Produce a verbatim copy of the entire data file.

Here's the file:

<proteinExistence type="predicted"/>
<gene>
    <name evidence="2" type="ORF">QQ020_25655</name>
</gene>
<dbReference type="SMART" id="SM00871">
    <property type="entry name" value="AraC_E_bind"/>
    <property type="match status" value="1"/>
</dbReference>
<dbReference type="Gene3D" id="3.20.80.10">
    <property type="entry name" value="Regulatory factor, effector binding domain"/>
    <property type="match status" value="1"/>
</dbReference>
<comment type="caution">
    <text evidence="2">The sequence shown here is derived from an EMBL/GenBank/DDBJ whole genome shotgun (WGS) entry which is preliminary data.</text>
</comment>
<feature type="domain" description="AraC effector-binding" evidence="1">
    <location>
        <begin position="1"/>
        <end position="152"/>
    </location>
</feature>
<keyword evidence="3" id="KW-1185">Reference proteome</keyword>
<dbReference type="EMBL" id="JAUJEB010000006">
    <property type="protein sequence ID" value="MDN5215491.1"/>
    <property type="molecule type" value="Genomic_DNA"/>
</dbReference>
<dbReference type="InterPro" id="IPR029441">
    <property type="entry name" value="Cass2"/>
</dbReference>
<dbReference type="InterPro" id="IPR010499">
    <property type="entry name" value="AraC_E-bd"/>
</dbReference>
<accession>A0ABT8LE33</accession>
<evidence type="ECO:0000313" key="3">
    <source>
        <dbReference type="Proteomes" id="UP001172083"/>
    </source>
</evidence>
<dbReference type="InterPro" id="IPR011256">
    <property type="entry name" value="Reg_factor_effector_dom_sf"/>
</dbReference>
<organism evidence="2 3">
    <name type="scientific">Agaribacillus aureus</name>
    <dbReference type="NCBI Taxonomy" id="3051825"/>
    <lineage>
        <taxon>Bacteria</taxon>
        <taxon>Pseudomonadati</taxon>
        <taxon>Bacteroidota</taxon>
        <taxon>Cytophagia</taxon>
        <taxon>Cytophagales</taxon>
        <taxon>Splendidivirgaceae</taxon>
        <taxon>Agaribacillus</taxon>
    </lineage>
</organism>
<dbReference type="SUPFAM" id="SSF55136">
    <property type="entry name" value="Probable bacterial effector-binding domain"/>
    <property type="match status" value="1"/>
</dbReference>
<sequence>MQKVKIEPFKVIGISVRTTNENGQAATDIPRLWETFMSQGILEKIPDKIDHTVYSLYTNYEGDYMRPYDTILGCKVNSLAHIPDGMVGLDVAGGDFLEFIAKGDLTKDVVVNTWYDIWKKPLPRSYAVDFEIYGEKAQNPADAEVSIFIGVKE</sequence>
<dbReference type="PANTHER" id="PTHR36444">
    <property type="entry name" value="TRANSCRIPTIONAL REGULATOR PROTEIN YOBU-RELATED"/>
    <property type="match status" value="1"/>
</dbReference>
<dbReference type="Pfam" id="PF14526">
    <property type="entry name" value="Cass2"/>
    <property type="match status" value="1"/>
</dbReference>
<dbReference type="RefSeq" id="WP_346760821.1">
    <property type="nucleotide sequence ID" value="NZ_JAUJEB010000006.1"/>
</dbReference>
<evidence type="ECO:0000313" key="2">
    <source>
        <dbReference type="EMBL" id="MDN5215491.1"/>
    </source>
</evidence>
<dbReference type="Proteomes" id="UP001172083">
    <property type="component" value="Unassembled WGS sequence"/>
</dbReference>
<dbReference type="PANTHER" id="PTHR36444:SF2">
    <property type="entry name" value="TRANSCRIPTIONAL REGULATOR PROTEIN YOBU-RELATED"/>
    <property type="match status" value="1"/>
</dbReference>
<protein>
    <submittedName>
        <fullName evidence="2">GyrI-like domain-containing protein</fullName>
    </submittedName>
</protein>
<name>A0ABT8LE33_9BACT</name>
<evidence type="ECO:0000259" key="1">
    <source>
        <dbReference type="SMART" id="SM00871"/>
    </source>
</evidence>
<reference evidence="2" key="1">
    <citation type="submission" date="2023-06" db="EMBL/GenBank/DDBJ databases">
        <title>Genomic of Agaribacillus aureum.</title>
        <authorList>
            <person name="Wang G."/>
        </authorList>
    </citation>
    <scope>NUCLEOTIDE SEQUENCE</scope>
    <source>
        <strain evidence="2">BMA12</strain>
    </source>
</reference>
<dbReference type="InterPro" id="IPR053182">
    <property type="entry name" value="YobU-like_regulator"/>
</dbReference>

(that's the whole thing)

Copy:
<proteinExistence type="predicted"/>
<gene>
    <name evidence="2" type="ORF">QQ020_25655</name>
</gene>
<dbReference type="SMART" id="SM00871">
    <property type="entry name" value="AraC_E_bind"/>
    <property type="match status" value="1"/>
</dbReference>
<dbReference type="Gene3D" id="3.20.80.10">
    <property type="entry name" value="Regulatory factor, effector binding domain"/>
    <property type="match status" value="1"/>
</dbReference>
<comment type="caution">
    <text evidence="2">The sequence shown here is derived from an EMBL/GenBank/DDBJ whole genome shotgun (WGS) entry which is preliminary data.</text>
</comment>
<feature type="domain" description="AraC effector-binding" evidence="1">
    <location>
        <begin position="1"/>
        <end position="152"/>
    </location>
</feature>
<keyword evidence="3" id="KW-1185">Reference proteome</keyword>
<dbReference type="EMBL" id="JAUJEB010000006">
    <property type="protein sequence ID" value="MDN5215491.1"/>
    <property type="molecule type" value="Genomic_DNA"/>
</dbReference>
<dbReference type="InterPro" id="IPR029441">
    <property type="entry name" value="Cass2"/>
</dbReference>
<dbReference type="InterPro" id="IPR010499">
    <property type="entry name" value="AraC_E-bd"/>
</dbReference>
<accession>A0ABT8LE33</accession>
<evidence type="ECO:0000313" key="3">
    <source>
        <dbReference type="Proteomes" id="UP001172083"/>
    </source>
</evidence>
<dbReference type="InterPro" id="IPR011256">
    <property type="entry name" value="Reg_factor_effector_dom_sf"/>
</dbReference>
<organism evidence="2 3">
    <name type="scientific">Agaribacillus aureus</name>
    <dbReference type="NCBI Taxonomy" id="3051825"/>
    <lineage>
        <taxon>Bacteria</taxon>
        <taxon>Pseudomonadati</taxon>
        <taxon>Bacteroidota</taxon>
        <taxon>Cytophagia</taxon>
        <taxon>Cytophagales</taxon>
        <taxon>Splendidivirgaceae</taxon>
        <taxon>Agaribacillus</taxon>
    </lineage>
</organism>
<dbReference type="SUPFAM" id="SSF55136">
    <property type="entry name" value="Probable bacterial effector-binding domain"/>
    <property type="match status" value="1"/>
</dbReference>
<sequence>MQKVKIEPFKVIGISVRTTNENGQAATDIPRLWETFMSQGILEKIPDKIDHTVYSLYTNYEGDYMRPYDTILGCKVNSLAHIPDGMVGLDVAGGDFLEFIAKGDLTKDVVVNTWYDIWKKPLPRSYAVDFEIYGEKAQNPADAEVSIFIGVKE</sequence>
<dbReference type="PANTHER" id="PTHR36444">
    <property type="entry name" value="TRANSCRIPTIONAL REGULATOR PROTEIN YOBU-RELATED"/>
    <property type="match status" value="1"/>
</dbReference>
<dbReference type="Pfam" id="PF14526">
    <property type="entry name" value="Cass2"/>
    <property type="match status" value="1"/>
</dbReference>
<dbReference type="RefSeq" id="WP_346760821.1">
    <property type="nucleotide sequence ID" value="NZ_JAUJEB010000006.1"/>
</dbReference>
<evidence type="ECO:0000313" key="2">
    <source>
        <dbReference type="EMBL" id="MDN5215491.1"/>
    </source>
</evidence>
<dbReference type="Proteomes" id="UP001172083">
    <property type="component" value="Unassembled WGS sequence"/>
</dbReference>
<dbReference type="PANTHER" id="PTHR36444:SF2">
    <property type="entry name" value="TRANSCRIPTIONAL REGULATOR PROTEIN YOBU-RELATED"/>
    <property type="match status" value="1"/>
</dbReference>
<protein>
    <submittedName>
        <fullName evidence="2">GyrI-like domain-containing protein</fullName>
    </submittedName>
</protein>
<name>A0ABT8LE33_9BACT</name>
<evidence type="ECO:0000259" key="1">
    <source>
        <dbReference type="SMART" id="SM00871"/>
    </source>
</evidence>
<reference evidence="2" key="1">
    <citation type="submission" date="2023-06" db="EMBL/GenBank/DDBJ databases">
        <title>Genomic of Agaribacillus aureum.</title>
        <authorList>
            <person name="Wang G."/>
        </authorList>
    </citation>
    <scope>NUCLEOTIDE SEQUENCE</scope>
    <source>
        <strain evidence="2">BMA12</strain>
    </source>
</reference>
<dbReference type="InterPro" id="IPR053182">
    <property type="entry name" value="YobU-like_regulator"/>
</dbReference>